A cause of action is subject to being stricken under the anti-SLAPP statute only if it “arises from protected speech or petitioning and lacks even minimal merit.” (Navellier, supra, 29 Cal.4th at p. 89.) A plaintiff is not required “to prove the specified claim to the trial court”; rather, so as to not deprive the plaintiff of a jury trial, the appropriate inquiry is whether the plaintiff has stated and substantiated a legally sufficient claim. (Rosenthal v. Great Western Fin. Securities Corp. (1996) 14 Cal.4th 394, 411-412.)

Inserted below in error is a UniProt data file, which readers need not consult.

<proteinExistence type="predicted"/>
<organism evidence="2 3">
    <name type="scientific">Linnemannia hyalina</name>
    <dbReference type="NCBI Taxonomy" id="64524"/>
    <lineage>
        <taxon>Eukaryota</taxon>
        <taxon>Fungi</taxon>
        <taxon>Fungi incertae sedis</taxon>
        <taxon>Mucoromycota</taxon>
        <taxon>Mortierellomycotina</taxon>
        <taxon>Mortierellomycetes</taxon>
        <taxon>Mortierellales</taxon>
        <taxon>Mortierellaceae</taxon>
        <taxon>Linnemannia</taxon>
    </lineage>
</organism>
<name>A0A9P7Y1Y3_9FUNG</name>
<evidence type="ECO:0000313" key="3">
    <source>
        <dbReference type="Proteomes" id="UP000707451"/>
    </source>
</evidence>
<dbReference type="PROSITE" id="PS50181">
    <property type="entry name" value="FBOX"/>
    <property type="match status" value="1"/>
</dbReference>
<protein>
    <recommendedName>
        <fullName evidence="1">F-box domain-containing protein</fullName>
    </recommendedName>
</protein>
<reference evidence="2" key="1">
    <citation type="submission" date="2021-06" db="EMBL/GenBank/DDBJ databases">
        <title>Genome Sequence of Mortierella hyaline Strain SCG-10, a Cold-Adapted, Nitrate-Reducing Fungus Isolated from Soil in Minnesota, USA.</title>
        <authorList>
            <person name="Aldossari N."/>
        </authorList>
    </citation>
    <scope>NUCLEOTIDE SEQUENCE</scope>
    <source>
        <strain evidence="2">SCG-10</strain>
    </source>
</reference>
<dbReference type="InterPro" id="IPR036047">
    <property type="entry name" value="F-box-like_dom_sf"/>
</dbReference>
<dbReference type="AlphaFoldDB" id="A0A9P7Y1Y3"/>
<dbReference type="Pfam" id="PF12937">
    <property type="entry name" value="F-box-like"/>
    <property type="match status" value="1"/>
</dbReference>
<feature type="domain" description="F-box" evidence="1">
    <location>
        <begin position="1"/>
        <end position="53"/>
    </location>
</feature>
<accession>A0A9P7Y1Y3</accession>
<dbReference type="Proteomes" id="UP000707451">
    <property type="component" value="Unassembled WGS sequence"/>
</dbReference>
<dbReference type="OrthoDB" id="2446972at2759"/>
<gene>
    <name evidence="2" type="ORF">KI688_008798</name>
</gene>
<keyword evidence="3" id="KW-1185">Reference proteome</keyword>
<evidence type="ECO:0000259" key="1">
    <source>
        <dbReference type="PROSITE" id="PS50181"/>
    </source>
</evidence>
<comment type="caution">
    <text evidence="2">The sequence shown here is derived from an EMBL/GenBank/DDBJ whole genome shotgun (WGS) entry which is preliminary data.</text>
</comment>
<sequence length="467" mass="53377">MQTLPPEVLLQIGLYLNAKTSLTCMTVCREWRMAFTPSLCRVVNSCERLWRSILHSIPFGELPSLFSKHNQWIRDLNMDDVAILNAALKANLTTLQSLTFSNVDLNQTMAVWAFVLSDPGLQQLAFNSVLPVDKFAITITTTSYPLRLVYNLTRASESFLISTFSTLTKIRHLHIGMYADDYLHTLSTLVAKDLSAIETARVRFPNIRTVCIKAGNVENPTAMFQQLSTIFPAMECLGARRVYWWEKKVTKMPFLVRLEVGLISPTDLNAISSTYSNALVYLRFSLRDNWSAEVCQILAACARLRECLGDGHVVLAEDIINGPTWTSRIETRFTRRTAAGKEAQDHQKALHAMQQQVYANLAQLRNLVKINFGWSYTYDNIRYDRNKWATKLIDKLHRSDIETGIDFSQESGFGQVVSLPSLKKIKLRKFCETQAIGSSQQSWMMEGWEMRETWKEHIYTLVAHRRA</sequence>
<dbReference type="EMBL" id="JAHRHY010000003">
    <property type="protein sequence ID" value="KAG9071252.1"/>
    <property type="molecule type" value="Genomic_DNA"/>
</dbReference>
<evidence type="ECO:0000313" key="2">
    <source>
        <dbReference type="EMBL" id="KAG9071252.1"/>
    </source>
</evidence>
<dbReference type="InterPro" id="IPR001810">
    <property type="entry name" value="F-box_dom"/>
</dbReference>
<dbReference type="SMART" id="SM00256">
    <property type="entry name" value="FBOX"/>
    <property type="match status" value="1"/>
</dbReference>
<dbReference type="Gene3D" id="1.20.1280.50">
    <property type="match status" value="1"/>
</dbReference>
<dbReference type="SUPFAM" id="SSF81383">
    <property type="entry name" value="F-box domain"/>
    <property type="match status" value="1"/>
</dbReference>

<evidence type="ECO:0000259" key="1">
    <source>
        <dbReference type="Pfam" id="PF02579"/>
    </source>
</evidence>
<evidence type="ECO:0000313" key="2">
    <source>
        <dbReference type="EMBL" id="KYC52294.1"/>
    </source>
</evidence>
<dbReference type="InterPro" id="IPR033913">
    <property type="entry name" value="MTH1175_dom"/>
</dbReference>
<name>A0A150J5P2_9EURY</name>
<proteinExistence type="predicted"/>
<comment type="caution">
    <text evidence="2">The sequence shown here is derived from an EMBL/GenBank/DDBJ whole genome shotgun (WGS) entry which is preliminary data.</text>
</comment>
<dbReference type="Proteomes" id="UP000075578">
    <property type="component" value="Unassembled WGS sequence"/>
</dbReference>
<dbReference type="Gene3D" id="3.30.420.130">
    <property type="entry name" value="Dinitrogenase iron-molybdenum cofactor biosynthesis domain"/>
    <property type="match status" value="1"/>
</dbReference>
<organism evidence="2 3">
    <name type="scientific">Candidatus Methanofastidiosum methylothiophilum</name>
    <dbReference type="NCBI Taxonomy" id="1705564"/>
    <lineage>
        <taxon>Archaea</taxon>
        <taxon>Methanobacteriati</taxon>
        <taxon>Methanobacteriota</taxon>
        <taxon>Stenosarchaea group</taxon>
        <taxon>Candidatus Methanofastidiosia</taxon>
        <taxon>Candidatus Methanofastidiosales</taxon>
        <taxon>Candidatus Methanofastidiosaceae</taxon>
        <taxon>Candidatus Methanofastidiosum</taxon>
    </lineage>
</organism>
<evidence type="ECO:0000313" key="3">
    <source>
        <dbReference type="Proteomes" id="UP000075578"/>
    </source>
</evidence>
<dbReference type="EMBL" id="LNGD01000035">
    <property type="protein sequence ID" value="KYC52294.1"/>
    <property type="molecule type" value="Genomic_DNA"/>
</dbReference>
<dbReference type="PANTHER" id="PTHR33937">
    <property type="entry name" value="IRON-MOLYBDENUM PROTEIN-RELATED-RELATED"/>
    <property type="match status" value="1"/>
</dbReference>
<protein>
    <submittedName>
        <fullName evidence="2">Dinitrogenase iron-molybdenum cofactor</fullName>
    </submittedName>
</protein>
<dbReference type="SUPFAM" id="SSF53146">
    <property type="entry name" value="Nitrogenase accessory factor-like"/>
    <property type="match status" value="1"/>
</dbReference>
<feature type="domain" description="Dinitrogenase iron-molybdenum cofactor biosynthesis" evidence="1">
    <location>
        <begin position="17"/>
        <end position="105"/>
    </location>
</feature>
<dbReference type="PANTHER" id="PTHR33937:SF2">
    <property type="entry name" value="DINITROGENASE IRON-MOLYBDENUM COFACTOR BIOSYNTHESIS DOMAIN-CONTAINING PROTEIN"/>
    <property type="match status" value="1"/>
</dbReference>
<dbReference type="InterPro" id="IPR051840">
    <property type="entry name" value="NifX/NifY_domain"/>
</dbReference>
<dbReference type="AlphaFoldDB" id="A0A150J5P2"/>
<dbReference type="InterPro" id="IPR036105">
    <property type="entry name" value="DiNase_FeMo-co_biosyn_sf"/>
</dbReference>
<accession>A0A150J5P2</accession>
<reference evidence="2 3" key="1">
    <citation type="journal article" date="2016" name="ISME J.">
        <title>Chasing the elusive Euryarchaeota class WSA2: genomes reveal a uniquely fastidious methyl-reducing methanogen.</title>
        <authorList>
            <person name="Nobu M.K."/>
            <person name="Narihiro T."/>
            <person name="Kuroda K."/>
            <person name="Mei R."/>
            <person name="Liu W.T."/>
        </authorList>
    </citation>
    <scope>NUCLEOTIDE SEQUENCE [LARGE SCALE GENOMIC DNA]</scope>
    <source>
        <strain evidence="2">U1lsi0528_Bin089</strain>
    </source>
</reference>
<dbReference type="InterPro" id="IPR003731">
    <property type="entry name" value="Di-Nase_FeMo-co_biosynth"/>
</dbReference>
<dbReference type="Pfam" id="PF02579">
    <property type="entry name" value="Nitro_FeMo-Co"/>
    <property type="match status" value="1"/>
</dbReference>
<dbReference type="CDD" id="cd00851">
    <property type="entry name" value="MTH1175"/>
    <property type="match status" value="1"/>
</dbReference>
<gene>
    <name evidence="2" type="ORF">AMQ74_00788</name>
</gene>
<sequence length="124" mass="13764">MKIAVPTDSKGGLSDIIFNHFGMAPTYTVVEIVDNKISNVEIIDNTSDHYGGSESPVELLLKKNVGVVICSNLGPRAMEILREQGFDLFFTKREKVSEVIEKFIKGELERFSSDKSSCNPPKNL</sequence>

In deciding this question the court again considers the pleadings and evidentiary submissions of both the plaintiff and the defendant (§ 425.16, subd. (b)(2)); however, it may not weigh the credibility or comparative probative strength of competing evidence. (Wilson, supra, 28 Cal.4th at p. 821.) Rather, the court considers whether the plaintiff has made a prima facie showing of facts based on competent admissible evidence that would, if proved, support a judgment in the plaintiff’s favor. (Church of Scientology v. Wollersheim (1996) 42 Cal.App.4th 628, 646, disapproved on other grounds in Equilon, supra, 29 Cal.4th at pp. 58-59.) The court may also consider the defendant’s opposing evidence, but only to determine if it defeats the plaintiff’s showing as a matter of law. (Wilson, supra, 28 Cal.4th at p. 821; Lafayette Morehouse, Inc. v. Chronicle Publishing Co. (1995) 37 Cal.App.4th 855, 867.)